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Saturday, June 10, 2006

Importance of Erick Dampier

Taking a step away from the perpetual articles on the NBA Finals, I’d like to spread some love on one of the most hated Mavericks, Erick Dampier.

After averaging a surprising 12/12/2 season in 2004 with the Warriors, Dampier was a hot commodity in the free agent market – teams such as the Knicks and Grizzlies were fighting over him. Ultimately, Dallas organized a sign and trade for a 7 year / 64 million dollar contract and many fans thought Cuban had done it again, tried to mess with the chemistry and just overpaid a lackluster player. Not only that, but Dampier’s signing meant the end of the Steve Nash/Big 3 era in Dallas – a team that consistently averaged more than 50 wins a season but consistently were exposed for what they were in the playoffs.

Dampier was hailed as the first great center for Dallas since the James Donaldson era. The front office had hopes he’d replace the woeful memories of Shawn Bradley and Raef LaFrentz with new defensive memories of monster blocks and ferocious dunks not seen since Finley’s prime. But alas, as Nash went on to win MVP and the Suns eliminated Dallas, Nowitzki was calling out Dampier – who averaged 7/7 – for his nonchalant effort and continued lack of enthusiasm.

The Mavericks then signed supposed-project DeSagana Diop in the hopes he could turn into a serviceable backup. Midway through the season, Diop replaced Dampier in the lineup (and Dallas subsequently went on a 14-0 streak) – since then, neither have looked back. Damp has come off the bench with an abundance of success, he’s fought the opposing bench players with new-found determination that was definitely missing last season. The benching acted as a catalyst to revive his motivation. You can see it in his eyes, his gestures, his yelling, his expressions clarify that this is the Damp that was playing for a big contract.

Looking at his stats, he seems worthless. Why pay a big guy $8 million a year to play 23 minutes and score a measly 5 points and grab 8 rebounds? Luckily, there’s more to basketball than statistics. Dampier boxes outs, and rebounding has been one of Dallas’ most successful categories (they were out rebounded for the first time in the playoffs against Miami). He manages his turnovers when holding the ball, he sets strong picks and he is the banger inside the blue paint in the American Airlines Center. His rebounds per 48 minutes are two and a half higher than last year, rivaling 2004 for his best numbers ever.

Everyone who’s watched a single Mavericks game this year knows the most relayed stat in the NBA, the Mavericks are 25-0 when Josh Howard scores over 20 points. Well here’s an interested stat, Dallas is 32-6 when Dampier grabs 9 or more rebounds.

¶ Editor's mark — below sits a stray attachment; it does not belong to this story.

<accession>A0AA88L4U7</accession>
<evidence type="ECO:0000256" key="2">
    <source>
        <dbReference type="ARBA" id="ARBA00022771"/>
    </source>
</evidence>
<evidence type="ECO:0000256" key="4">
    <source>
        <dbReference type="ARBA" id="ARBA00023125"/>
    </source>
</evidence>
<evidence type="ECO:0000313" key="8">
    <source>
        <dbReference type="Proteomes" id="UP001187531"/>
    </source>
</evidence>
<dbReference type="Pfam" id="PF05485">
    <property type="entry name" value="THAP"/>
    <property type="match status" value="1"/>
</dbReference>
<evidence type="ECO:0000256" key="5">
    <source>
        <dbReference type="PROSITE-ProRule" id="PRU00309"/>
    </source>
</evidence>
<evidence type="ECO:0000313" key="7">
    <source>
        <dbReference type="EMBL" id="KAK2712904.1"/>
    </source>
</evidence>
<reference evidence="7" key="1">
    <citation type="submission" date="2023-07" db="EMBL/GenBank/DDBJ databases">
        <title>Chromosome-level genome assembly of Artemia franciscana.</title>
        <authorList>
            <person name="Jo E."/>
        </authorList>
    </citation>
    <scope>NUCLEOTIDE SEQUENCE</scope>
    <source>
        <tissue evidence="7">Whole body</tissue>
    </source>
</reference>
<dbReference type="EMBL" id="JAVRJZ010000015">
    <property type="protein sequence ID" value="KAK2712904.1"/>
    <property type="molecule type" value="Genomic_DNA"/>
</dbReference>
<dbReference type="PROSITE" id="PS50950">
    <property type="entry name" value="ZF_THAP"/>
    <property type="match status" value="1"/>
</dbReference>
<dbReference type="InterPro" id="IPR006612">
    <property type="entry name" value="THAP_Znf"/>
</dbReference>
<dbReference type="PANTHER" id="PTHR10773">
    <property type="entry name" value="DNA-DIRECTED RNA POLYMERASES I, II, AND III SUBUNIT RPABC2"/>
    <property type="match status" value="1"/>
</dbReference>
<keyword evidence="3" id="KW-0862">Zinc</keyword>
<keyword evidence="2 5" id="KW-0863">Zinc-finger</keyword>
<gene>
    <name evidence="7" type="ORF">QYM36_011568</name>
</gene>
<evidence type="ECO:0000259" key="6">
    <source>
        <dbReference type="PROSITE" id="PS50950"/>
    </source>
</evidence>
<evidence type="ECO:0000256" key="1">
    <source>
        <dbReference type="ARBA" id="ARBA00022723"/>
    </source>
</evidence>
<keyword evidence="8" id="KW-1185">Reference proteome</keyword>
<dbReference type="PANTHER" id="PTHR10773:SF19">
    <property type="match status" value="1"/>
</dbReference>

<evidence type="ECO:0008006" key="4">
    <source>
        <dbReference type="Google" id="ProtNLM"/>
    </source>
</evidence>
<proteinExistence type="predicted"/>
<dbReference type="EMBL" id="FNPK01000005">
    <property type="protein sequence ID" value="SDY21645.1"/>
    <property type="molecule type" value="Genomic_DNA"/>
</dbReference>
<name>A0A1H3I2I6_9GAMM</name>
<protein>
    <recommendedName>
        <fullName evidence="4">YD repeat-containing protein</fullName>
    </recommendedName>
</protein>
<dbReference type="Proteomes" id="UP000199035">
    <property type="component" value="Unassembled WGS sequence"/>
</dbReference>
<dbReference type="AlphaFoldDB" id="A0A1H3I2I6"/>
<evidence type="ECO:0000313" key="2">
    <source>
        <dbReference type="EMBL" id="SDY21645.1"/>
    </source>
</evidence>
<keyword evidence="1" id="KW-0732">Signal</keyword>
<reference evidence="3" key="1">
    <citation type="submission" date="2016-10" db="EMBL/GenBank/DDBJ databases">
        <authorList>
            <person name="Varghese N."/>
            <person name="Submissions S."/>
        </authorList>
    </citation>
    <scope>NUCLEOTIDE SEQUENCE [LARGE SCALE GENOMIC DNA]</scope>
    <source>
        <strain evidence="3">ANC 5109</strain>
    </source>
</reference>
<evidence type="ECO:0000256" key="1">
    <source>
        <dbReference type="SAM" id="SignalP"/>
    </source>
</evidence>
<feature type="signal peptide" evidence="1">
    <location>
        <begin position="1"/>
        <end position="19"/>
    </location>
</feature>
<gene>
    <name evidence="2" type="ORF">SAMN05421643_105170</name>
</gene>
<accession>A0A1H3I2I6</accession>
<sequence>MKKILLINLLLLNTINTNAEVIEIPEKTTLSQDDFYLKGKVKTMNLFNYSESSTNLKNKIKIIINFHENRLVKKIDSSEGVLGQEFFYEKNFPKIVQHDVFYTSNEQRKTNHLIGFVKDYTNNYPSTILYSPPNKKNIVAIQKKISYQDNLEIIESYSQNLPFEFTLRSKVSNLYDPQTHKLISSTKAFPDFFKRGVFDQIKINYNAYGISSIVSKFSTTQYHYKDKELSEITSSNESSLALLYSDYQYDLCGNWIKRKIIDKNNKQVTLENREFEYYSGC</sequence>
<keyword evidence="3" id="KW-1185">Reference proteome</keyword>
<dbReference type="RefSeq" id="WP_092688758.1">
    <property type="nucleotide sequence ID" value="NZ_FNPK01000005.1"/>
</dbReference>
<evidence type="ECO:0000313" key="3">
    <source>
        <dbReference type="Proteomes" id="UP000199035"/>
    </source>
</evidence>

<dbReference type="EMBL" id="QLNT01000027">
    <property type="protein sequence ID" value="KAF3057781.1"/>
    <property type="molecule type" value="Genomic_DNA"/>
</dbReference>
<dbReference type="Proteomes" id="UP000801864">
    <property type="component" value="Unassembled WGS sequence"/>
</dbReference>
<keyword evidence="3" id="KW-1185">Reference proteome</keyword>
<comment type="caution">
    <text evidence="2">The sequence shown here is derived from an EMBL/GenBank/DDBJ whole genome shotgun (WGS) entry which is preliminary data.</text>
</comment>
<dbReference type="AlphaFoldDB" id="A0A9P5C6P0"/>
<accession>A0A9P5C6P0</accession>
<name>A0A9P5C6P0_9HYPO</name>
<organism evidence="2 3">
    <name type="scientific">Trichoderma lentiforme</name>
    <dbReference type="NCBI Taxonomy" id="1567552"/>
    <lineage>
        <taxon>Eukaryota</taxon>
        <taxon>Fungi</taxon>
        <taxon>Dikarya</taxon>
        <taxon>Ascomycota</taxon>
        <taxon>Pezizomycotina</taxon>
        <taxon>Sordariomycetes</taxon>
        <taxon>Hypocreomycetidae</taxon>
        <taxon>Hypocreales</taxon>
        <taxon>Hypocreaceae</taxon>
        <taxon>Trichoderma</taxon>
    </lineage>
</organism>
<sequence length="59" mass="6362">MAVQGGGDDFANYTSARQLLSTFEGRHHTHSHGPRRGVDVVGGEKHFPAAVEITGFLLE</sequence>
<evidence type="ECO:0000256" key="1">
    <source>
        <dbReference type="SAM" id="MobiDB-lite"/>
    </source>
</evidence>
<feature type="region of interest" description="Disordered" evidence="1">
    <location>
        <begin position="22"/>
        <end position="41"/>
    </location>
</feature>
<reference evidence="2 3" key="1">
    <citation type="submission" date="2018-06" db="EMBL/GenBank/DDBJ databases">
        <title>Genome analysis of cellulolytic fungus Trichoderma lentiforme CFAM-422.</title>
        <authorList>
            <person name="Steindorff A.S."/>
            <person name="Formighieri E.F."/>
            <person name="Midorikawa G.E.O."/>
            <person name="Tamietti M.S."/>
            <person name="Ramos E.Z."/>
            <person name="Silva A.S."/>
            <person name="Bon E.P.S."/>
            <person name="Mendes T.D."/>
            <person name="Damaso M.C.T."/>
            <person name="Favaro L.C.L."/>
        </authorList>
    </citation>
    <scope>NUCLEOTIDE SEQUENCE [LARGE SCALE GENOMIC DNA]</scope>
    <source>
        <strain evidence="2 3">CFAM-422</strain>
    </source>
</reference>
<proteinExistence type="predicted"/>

Since Erick Dampier arrived here, Dirk Nowitzki and the Mavericks are having two of the best seasons in franchise history. Nowitzki has established him as one of the best in the league partly due to the ability of Dampier. Damp allows Dirk to roam the perimeter which helps the defensive matchups. He keeps defenses honest and forces opponents to guard the Diggler with a power forward since he is capable of scoring. He creates space on offense for teammates who drive, something the Mavericks have relied upon since Johnson became coach. Another great thing about Dampiers game is his improved offensive rebounding, he consistently allows Dallas to have the opportunity for second chance points.

His defense is relatively astounding as he can mark the premier centers in the league (to a certain extent). But most importantly, he can play Shaquille O’Neal as good as any other big man in the league. His fast paced footwork and huge frame provide the basics for stopping one of the most dominant players ever, who hates to admit it, but knows Damp can do a good a job as anyone against him. Since Dampier’s arrival in Dallas, they have gone 5-0 against Shaq and his Miami Heat (I added this now, because it will be dispelled soon). His one play against Tim Duncan won us that series, and if Dallas wins the title – is his contract worth it?

Someone reading this article may think he urinates holy-water the way I’ve been raving on about him – but he’s not. There’s a reason he was relegated to the bench and there’s a reason he’s one of the most hated players in Dallas – he can’t hit his freethrows (on the bright-side, at least he did not go 1-9), his offensive repertoire is redundant (at least he has one, Diop) and he picks up ticky-tack fouls which generally set the Mavericks off for a sub-par game. He only played in 2 games in the Phoenix series, but even with these shortcomings, Erick and DeSagana form one of the best center pairs in the league.